African Children’s Choir to Perform in US Churches

Dorothy Nabwami recalls being one of the lucky ones.

She was 9 when representatives with a newly formed organization called the African Children’s Choir came through her poor village in Uganda and chose her to be part of the international singing group.

She remembers flying on a plane for the first time and touching down in the United States. She remembers soaking in all that America had to offer but knowing that when she returned to Uganda, things would be different for her.
She remembers being happy.
“I loved singing,” she said by phone from North Carolina earlier this week, recalling how she sang in her local Sunday school choir in her village.
Now 27, Nabwami is guiding little souls through their first international experience as a chaperone for the choir, which will perform at a number of churches throughout central Virginia starting next week.
The African Children’s Choir consists of 16 children ages 7 to 10. Many have lost one or both parents to war, famine or disease. The children come from Uganda, Rwanda, Kenya, South Sudan, South Africa, Nigeria and Ghana. They spend a year traveling in the United States, Canada or Europe, performing traditional African songs and dances and ultimately, raising money for relief and development programs for African children.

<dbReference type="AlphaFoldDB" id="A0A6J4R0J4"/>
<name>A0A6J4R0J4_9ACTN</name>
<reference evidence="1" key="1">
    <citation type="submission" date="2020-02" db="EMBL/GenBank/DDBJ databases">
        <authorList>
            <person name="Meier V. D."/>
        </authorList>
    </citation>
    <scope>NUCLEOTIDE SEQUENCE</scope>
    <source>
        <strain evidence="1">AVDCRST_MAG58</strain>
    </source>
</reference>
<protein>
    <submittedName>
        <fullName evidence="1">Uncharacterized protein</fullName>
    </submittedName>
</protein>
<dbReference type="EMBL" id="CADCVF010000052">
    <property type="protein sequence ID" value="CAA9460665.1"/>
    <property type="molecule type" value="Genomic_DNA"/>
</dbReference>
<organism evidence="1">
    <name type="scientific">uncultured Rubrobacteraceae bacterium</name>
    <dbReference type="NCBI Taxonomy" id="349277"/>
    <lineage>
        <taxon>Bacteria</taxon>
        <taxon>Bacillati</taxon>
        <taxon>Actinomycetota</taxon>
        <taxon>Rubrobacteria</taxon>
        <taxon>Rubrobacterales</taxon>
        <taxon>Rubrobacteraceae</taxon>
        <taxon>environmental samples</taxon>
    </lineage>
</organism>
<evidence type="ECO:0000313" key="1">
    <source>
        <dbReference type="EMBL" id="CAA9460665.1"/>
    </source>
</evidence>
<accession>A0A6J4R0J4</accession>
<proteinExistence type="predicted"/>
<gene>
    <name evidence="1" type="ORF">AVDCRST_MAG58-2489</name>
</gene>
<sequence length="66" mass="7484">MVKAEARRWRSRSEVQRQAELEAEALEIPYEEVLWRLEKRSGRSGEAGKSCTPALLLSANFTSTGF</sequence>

Proceeds from choir trips have allowed choir founders, and its parent organization, Music for Life, to build much-needed orphanages, schools and other resources for children who otherwise have little to no access to such aid.
As such, these resources are available to choir members upon their return to their home countries.
Nabwami said she had a job back in Uganda but gave it up to spend a year working as a chaperone with the choir.
In these children, she sees herself.
“I want to give back to the organization,” she said. When it comes to the children — eight boys and eight girls — “I understand them (and) I really like to be part of these children’s lives.”
Many children don’t have dedicated adults in their lives, but through the choir, she said, “this has really made them open up and share their feelings.”
The children, Nabwami said, call her “auntie.”
“You see happiness in their faces,” she said. “I’m so grateful for the organization.”

hprestidge@timesdispatch.com

(804) 649-6945

by HOLLY PRESTIDGE|Times Dispatch

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